Monday, July 12, 2010

Gulf Oil Update: Day 85

Gulf Oil Spill - Gutsy Solution Restores Environment in Just Six Weeks!!!

The Texas Land Office and Texas Water Commission successfully used 'oil eating' microbes to clean up large oil spills in just weeks. Microbes hunt down and eat the toxic oil and leave only a biodegradable waste that is non-toxic to humans and marine life. Marshland and beaches were pristine again in just weeks---not years like the Exxon Valdez spill. This is the answer to save the seafood industry and all the precious creatures we are about to kill. Watch this YouTube Video and see how effective Microbes work!

Editor's NOTE:

The "oil-eating" microbe idea would seem to provide great promise if the results reported in the above video are true and can be repeated by scientists. The Obama administration should immediately conduct appropriate scientific tests and begin employing microbes ASAP if the tests are successful--whether BP is in agreement or not.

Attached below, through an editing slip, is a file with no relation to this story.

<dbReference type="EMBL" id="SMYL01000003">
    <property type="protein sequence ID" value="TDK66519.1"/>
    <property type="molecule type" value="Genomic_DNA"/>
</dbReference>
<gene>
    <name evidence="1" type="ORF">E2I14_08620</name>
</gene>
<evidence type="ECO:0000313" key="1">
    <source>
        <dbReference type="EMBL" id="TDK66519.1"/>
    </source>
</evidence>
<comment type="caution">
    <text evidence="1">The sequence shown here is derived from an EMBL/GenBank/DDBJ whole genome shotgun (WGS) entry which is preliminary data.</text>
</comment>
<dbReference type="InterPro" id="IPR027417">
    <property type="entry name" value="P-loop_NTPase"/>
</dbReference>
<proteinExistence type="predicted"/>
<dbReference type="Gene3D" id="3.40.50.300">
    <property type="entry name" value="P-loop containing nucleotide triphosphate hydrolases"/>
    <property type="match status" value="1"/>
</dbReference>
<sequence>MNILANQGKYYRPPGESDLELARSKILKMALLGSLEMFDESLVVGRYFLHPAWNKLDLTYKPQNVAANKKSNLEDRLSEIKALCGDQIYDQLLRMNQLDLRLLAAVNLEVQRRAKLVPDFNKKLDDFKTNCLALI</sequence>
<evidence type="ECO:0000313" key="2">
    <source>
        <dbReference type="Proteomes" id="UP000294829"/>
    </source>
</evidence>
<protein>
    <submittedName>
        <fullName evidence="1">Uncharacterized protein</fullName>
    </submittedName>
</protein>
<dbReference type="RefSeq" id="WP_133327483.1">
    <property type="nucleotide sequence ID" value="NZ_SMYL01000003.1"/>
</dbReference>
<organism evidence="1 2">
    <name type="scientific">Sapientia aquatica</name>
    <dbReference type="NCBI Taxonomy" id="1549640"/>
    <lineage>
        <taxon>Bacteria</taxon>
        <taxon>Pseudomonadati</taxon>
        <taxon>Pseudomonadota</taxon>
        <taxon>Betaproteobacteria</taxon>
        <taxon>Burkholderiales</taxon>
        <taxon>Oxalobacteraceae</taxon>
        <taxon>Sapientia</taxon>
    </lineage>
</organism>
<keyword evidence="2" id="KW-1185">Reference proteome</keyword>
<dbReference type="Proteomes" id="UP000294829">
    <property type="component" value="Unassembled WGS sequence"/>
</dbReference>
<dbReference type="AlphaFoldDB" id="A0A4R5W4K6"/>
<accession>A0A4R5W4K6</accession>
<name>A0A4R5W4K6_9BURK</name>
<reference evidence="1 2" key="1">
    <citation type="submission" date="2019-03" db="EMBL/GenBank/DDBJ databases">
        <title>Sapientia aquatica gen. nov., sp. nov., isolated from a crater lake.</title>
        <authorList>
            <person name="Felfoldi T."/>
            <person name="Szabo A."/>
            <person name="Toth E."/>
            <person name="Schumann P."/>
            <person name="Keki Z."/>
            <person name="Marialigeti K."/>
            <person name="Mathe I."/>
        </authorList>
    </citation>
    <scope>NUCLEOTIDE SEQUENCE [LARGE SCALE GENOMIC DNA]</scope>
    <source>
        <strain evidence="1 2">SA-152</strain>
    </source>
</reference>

If the latest reports are true that BP has managed to place a new cap on the riser pipe which can all but completely stop the flow of oil until the relief wells are finished, the microbe technology would seem to offer the quickest and most efficient way of clearing the millions of barrels of oil which have already spilled into the Gulf of Mexico. The government should order BP to cease using toxic disbursants (prarticularly Corexit) the use of which make it more difficult for microbes to clear oil throughout the entire water column.

All readers are encouraged to spread the word far and wide to media, Congress, the Obama administration and any other interested parties.

--Dr. J. P. Hubert


BP prepares to test new cap installed on oil leak

AP – In this image taken from video provided by BP PLC at 18:23 CDT, a new containment cap, top, is lowered …

By COLLEEN LONG and HARRY R. WEBER, Associated Press Writers Colleen Long And Harry R. Weber, Associated Press Writers